Journey With Jonah – #1

“The word of the Lord came to Jonah the son of Amittai saying, ‘Arise, go to Nineveh the great city, and cry against it, for their wickedness has come up before Me.’ But Jonah rose up to flee to Tarshish from the presence of the Lord.” (Jonah 1:1-2a)

JonahJonah gets a bad rap. Who can blame him for running?

Most of us would feel anxious if God asked us to head to the most violent, drug-infested, pimp-controlled neighborhoods of our inner-cities, and stand on a street corner taunting the gangbangers and hustlers. That’s not for me, thanks. Yet, Nineveh posed that kind of threat to a Jew in the ancient world.

Maybe we’d head the opposite way, too.

However, two things leap from the opening verses of this story. On the one hand, Jonah knew the Lord well enough to know His voice. On the other hand, Jonah thought he could out-run God. It’s strange.

Perhaps that’s what endears him to me.

I’m drawn repeatedly to Jonah’s story because it mirrors our stories in so many ways. Faith and fear. Prayer and despair. Obedience and selfishness. Wonder and anger.

Fickle Jonah reflects so many of us. And yet, in the ups and downs, the good and the bad, the triumphs and the failures, the plan and the Presence of God winds its way relentlessly in the background. That was true for Jonah. It’s also true for us; all of us.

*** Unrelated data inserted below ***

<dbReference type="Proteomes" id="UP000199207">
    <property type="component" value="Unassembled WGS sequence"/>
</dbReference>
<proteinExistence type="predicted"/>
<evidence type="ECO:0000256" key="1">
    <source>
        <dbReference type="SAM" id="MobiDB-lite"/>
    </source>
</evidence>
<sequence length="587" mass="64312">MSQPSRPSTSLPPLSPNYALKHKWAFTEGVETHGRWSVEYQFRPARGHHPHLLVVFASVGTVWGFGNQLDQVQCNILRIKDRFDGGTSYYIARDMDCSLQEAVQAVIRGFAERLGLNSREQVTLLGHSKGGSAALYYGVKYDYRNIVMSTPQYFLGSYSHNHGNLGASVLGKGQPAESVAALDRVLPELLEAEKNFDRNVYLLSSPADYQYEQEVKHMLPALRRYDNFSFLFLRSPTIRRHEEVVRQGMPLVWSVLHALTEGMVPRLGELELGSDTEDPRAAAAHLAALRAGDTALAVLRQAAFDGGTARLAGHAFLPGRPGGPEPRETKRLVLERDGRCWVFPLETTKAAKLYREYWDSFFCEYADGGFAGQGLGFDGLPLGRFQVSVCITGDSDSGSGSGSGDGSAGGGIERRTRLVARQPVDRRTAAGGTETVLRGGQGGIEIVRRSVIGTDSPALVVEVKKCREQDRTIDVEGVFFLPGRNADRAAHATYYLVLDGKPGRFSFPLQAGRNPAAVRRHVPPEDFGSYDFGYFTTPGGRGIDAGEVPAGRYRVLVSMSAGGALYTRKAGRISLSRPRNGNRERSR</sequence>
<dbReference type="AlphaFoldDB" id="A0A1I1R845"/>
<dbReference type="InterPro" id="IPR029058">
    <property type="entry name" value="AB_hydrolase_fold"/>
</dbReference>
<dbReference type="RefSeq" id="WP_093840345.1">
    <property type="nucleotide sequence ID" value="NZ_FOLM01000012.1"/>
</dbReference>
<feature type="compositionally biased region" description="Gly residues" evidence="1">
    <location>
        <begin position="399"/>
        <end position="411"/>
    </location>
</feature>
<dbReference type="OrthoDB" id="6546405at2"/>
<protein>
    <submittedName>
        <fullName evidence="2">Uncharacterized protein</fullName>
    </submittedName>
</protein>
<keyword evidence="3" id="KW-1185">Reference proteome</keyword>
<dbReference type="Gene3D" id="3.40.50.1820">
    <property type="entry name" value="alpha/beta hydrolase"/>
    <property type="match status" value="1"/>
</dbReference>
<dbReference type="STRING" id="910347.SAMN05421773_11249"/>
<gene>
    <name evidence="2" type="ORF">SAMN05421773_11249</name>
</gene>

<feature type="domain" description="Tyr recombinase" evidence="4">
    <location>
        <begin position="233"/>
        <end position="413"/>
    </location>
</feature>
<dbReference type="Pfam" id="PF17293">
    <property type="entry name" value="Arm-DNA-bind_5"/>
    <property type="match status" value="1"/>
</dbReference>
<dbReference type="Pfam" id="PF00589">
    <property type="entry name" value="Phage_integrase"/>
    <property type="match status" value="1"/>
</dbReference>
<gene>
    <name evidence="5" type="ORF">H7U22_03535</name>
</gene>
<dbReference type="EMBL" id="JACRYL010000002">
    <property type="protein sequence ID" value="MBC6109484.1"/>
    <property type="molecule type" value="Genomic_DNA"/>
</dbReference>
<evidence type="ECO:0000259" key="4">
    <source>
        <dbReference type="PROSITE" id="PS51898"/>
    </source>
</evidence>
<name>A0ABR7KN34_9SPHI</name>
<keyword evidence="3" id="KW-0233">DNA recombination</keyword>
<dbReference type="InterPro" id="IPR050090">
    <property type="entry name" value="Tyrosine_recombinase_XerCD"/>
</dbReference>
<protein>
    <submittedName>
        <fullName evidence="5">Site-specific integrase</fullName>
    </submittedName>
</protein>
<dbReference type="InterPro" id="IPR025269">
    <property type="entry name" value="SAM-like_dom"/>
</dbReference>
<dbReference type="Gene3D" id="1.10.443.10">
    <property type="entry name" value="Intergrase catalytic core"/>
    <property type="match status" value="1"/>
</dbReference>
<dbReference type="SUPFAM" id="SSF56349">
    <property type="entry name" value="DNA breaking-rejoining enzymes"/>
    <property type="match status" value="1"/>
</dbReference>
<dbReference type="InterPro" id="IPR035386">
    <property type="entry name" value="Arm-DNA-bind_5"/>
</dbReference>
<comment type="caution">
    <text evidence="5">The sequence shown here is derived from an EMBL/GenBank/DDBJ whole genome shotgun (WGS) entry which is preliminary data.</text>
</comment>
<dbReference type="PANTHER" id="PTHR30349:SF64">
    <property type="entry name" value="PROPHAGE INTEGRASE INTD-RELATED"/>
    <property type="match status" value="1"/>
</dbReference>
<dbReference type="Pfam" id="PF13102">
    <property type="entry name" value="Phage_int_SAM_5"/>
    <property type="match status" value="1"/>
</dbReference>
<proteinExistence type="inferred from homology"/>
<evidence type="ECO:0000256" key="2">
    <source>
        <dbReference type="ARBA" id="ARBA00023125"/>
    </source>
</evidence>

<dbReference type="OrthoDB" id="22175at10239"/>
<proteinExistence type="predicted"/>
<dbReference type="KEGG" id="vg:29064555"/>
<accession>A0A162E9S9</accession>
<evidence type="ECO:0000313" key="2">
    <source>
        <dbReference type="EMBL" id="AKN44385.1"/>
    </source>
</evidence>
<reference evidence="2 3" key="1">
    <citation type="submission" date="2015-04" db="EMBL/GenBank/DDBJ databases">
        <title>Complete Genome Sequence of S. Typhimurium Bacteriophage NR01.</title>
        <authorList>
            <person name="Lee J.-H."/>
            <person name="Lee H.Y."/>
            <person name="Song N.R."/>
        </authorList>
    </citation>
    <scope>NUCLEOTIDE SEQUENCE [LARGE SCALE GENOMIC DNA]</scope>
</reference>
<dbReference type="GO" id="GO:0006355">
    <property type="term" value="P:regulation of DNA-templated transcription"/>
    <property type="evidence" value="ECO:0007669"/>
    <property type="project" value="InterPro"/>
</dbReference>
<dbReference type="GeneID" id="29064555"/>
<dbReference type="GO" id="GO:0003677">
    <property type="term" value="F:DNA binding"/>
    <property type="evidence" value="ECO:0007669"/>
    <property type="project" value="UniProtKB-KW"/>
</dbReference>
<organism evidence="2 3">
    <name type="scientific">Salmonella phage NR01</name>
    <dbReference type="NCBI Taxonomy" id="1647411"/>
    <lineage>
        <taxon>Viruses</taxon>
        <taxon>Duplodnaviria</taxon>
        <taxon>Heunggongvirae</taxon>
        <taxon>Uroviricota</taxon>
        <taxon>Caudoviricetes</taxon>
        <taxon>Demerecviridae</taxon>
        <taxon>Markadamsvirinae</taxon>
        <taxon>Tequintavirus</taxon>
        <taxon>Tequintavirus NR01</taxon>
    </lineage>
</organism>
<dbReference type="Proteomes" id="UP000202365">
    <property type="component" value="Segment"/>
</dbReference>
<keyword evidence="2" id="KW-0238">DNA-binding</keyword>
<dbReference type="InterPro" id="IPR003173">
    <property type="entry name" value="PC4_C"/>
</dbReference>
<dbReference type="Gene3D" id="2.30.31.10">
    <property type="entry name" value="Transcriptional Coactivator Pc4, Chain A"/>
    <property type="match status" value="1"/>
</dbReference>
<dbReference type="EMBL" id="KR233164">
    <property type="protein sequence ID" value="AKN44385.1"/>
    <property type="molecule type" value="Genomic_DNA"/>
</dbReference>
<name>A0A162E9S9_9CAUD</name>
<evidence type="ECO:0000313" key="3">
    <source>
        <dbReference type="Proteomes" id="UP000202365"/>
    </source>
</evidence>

Feel like running away? Afraid of what Christ might be asking of you? (“Go here, say this, do that.”) Facing enemies who seem ready to smite you at a glance? Look to Jonah.

The word of the Lord came to Jonah, son of Amittai. And the word of the Lord continues to come. It comes to specific people with specific names and specific families. And it’s a specific message. It comes to each of us. What do you hear?

The four chapters of this tiny book, nestling between Obadiah and Micah in the Old Testament, reflect what happens when we run from God, run to God, run with God, and run ahead of God. The seasons of our own lives seem to vacillate between these chapters.

For a little while, I invite you back to about 800 B.C. to ponder the life of a hawkish prophet whose name means “dove.” Let’s Journey with Jonah.

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One Response to Journey With Jonah – #1

  1. Janet Sigsworth says:

    Looking forward to the Journey David.

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